Avinash Tiwary: “Not Every Film Is Supposed To Speak To Everyone”

Avinash Tiwary is an experienced and talented actor who is rearing to make big waves in the Indian entertainment industry.

For eight years, he worked in theatre before he worked in Anurag Kashyap’s TV series Yudh, in which he played the antagonist to Amitabh Bachchan. 

Subsequently, he made his Bollywood debut with Milind Dhaimade’s directorial debut, Tu Hai Mera Sunday co-starring Barun Sobti and Shahana Goswami.

Premiering at BFI London Film Festival, the movie and his performance received critical acclaim… Marking a new entry in his acting career.

But the major project Laila Majnu did not do as well as expected – in terms of the widespread viewership and numbers.

However, his performance in the Imtiaz Ali production got widespread acclaim and since then, he has also bagged some promising and exciting project which will push the envelope further.

In an exclusive interview with Filme Shilmy, Avinash opens up on working with Karan Johar, Mrunal Thakur in Netflix’s Ghost Stories and Parineeti Chopra on The Girl On The Train.

Since Laila Majnu, you’ve bagged some great projects. How would you best describe the space you’re currently in?

I don’t know to describe this, honestly. After Laila Majnu, for the subsequent 3-4 months, I didn’t have work on me.

The film went down from the cinemas after a week and many people didn’t get a chance to see it, but the word-of-mouth that kept building the film’s state.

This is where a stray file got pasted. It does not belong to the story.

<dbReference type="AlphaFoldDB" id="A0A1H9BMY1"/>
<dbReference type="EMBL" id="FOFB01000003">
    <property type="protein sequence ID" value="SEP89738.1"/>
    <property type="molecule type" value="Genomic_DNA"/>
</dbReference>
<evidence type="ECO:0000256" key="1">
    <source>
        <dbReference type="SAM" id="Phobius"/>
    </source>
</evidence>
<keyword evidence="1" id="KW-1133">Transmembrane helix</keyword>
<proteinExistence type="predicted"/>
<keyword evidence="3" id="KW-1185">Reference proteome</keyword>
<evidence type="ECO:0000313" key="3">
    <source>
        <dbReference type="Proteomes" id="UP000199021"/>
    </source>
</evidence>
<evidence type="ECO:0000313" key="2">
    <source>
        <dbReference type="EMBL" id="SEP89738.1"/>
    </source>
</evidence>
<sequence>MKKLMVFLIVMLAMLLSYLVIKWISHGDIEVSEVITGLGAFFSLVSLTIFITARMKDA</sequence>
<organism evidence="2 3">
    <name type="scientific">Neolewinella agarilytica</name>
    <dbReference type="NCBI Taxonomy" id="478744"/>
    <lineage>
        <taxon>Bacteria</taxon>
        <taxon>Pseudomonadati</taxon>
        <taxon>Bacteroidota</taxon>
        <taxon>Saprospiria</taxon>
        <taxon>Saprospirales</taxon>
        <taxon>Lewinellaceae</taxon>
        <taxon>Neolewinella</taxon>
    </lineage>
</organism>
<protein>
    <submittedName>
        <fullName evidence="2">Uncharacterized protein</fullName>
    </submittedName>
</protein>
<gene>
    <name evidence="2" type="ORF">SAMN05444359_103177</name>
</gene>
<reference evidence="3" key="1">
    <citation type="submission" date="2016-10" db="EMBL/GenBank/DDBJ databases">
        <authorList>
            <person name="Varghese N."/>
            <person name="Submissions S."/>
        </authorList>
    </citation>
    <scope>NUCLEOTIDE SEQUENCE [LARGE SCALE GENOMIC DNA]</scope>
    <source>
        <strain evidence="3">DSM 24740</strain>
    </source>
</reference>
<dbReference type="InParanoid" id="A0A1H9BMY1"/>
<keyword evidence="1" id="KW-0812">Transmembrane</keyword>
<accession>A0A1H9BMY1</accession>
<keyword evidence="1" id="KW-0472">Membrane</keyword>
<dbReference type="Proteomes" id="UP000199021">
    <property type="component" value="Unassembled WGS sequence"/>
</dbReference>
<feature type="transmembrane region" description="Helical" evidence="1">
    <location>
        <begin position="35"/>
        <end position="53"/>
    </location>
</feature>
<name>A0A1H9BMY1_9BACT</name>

Imtiaz sir told me that a film is for life and that made sense to me after people watched it on OTT platforms and loved it.

I had always tested for every film that I got, so it wasn’t just because of Laila Majnu. People have probably realised that I’m capable of carrying a film on my own shoulders.

I’m still the same – going out and auditioning for parts. I just feel glad that people are trusting me and have that faith in me.

Working with Karan Johar is a dream come true for any actor. What was your initial reaction like when Ghost Stories happened for you?

I didn’t believe it. Until the very end, when I got a call and was informed that this is happening, I was in disbelief.

In the reality of my life, I never seemed like an apt choice for a Karan Johar film. I don’t know why I am saying this but this is what I felt with it.

When I met him, I told him this in fact. I don’t dream anymore because dreams can kind of limit yourself.

Life is infinite and offers more than what one can imagine. I never imagined I’d be a part of an Imtiaz Ali or a Karan Johar movie, but it has happened.

I feel very blessed. If I say ‘I feel happy’, it’s the least I can say. The fact that I was able to see Karan as a filmmaker, rather than the host or big celebrity, is what really stood out for me.

I hope he gets due credit for it because he is fantastic at what he does and filmmaking is his origin.

Mrunal Thakur was such a joy to me, I cannot tell you enough. I had not met her before we worked together on this but we did, we instantly got along. We had so much fun on-set…

I dare say that she is one of the best actors I’ve worked within the limited career I’ve had. I really hope that the filmmakers who like us together, cast us in another film.

I’m dying to work with her again!

Karan was previously accused of being the ‘flag-bearer of nepotism’. But by casting ‘outsiders’ like you and Mrunal, it seems like he has ended that debate…

Yes. Well, he did the same with Lust Stories as well by getting Vicky (Kaushal) and Kiara (Advani) on board. He wasn’t really given the credit back then either.